Monthly archives: January 2013

INSIGHTS: the playwright/director relationship

The first in our brand new blog series offering insights in to our working practice focuses on the relationship between the director and the playwright.

Using their experience collaborating on ARTEFACTS (2008) and LOVE, LOVE, LOVE (2010-12) as context, our Joint Artistic Director James Grieve (JG) and Associate Playwright Mike Bartlett (MB) offer their top tips to making this unique relationship as artistically fulfilling as possible – for both parties, the play and the production.

What follows are highlighted quotes from a’ Q and A’ workshop run by James and Mike at the Young Vic on Tuesday 22nd January 2013.

GETTING IDEAS

– For me the form and content arrive at the same time. [MB]

– One of the main qualities of a writer is to pick what to write about. [MB]

MEETING DIRECTORS/WRITERS

– One of the best ways to meet a writer or director is to find an opportunity to say to them ‘I really love what you do.’ [JG]

– As a writer, it’s not so much about your manner, social skills, or presentation – ultimately all you have to do is write something good. [MB]

– If a director doesn’t have a relationship with your work they’re just your friend. [MB]

– Invest in your peers as much as you invest in your heroes. Then you learn things together and from each other. [MB]

SHORT PLAY NIGHTS

– The explosion of ‘shorts’ nights in 2005 was like a two year speed dating process. A chance to flirt before you commit. MB

– Short play nights are like a production process in miniature – a chance to experience redrafting, rehearsing, presenting etc. [MB]

– Quoting Duncan Macmillan on our short play night:

‘We didn’t invite industry.

They were not works in progress.

We were simply practicing.’ [MB]

THE VALUE OF PRACTICING

– Collaboration is difficult. It Involves a set of skills no one teaches you. You need to have a chance to get it wrong.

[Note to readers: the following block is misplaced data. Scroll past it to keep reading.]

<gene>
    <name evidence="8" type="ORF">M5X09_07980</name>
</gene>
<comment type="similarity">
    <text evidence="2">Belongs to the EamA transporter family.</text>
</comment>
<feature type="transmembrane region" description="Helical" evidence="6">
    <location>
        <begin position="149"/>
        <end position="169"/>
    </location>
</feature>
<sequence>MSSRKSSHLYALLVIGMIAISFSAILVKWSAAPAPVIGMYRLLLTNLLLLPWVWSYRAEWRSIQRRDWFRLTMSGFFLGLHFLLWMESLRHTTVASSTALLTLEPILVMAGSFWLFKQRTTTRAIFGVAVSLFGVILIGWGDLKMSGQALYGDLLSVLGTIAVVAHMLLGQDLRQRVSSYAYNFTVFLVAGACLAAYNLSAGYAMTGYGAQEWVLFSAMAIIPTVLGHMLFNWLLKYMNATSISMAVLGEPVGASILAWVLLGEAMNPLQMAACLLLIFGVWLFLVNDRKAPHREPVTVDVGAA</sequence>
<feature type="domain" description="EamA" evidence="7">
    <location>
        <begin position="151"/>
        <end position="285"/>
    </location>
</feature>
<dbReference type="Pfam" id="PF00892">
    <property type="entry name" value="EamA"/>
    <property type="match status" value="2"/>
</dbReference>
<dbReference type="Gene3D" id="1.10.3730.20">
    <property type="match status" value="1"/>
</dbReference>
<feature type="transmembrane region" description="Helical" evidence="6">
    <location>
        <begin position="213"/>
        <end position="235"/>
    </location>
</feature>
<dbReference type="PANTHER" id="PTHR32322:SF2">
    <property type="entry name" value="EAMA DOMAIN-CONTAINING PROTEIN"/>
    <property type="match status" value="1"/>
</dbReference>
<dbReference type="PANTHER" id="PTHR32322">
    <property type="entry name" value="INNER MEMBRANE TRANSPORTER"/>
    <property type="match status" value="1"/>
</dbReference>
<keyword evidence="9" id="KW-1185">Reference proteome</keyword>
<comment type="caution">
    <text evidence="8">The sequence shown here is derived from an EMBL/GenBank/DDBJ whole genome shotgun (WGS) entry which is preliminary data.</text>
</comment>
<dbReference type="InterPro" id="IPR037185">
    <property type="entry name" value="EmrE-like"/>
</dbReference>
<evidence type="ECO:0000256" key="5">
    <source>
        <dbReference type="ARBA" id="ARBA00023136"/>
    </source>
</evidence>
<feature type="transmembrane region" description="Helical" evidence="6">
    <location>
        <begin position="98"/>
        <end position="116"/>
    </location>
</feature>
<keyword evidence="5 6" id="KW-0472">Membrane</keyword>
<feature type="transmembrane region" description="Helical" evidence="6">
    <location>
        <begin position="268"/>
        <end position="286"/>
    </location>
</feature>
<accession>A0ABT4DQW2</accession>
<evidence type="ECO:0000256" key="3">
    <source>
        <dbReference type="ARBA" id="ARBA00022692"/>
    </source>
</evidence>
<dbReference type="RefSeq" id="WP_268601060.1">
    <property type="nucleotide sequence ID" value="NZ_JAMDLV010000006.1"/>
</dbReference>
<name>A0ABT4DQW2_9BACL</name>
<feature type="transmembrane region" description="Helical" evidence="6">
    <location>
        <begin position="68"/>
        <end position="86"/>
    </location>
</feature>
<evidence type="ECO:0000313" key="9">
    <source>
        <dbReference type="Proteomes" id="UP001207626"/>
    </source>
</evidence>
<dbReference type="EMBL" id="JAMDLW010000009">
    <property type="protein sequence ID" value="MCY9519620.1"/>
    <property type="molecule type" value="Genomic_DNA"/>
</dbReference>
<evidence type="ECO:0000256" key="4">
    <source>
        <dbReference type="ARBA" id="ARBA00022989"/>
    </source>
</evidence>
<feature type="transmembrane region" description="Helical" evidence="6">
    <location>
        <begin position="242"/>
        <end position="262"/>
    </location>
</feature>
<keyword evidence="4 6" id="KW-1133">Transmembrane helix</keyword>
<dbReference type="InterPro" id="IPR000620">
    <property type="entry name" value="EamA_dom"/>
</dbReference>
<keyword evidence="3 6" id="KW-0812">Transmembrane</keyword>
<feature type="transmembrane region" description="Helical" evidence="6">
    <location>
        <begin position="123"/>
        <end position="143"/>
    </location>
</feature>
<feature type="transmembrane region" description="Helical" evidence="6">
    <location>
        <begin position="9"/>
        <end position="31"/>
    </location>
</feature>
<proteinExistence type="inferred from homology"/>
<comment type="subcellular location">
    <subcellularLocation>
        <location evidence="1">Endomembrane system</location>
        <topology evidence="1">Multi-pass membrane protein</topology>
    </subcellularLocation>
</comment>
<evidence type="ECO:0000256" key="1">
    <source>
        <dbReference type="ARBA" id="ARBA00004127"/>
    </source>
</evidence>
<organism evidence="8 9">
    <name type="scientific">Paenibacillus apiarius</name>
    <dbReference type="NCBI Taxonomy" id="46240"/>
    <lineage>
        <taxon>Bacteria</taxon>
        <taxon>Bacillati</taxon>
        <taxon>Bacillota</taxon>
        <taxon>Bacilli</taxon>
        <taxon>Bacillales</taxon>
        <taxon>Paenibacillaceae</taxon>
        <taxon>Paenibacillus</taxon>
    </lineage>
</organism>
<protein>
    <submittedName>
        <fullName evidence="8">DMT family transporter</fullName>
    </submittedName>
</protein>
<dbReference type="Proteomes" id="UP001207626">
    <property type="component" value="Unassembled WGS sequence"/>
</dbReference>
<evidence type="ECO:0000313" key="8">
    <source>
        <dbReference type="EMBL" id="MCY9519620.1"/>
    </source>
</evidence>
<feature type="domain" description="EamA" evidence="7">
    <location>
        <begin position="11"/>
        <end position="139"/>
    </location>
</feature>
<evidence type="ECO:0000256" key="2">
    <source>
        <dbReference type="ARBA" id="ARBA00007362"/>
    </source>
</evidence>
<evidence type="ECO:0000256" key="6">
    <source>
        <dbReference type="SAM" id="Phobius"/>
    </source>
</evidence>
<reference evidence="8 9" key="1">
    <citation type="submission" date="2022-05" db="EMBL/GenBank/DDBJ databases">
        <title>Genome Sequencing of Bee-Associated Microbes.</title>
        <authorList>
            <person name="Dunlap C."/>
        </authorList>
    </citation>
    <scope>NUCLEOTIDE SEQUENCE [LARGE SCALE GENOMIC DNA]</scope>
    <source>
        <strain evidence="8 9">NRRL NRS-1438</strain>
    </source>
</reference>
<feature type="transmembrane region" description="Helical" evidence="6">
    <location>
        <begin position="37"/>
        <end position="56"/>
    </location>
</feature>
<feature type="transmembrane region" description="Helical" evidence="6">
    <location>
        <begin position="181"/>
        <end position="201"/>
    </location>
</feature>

You need to learn the answers to your questions by making mistakes:

‘How much do I speak in the room?

Do I talk to the actors?

When do I talk to the designer?’ [MB]

– Most directors have directed plays that they’re quite pleased no one ever saw before their ‘big break’. [JG]

THE COMMISSIONING PROCESS

– ARTEFACTS began with a little bit of money and a lot of faith. What matters at the beginning of the commissioning process is that you agree a shared understanding of what you both want from the process. Then you can start talking about the play itself. [JG]

– It was important for my commissioning director (i.e. James) to say “we are going to do this and it is going to be brilliant”. It’s not dissimilar to the way self-help books talk about visualization. A writer can feel the director’s desire to make it work. [MB]

FIRST DRAFTS

– I want a director to read my first draft overnight. That’s the stuff that keeps you writing and excited. [MB]

– On one hand, you’ve entirely messed it up and you’ve ended your career or on the other, it’s the best play of the 21st century. When I hand my first draft in I literally have no idea where it stands between these two points . [MB]

– Harold Pinter called Peter Hall (then Artistic Director of the National Theatre) and said he’d written a new play.

Hall told Pinter to get in a cab.

They read the play aloud together over a bottle offer wine.

The next morning Hall told Pinter it was the best thing he’d written and that he was going to put it on (at the National).

The trust and Immediacy at the heart of that story is what writers want. [MB]

– As a director I feel a huge amount of pressure to respond in 24 hours to a writer. But given how long the writer will have spent with that work, in one read over 24 hours I can’t possibly have anything useful to offer them. So I say: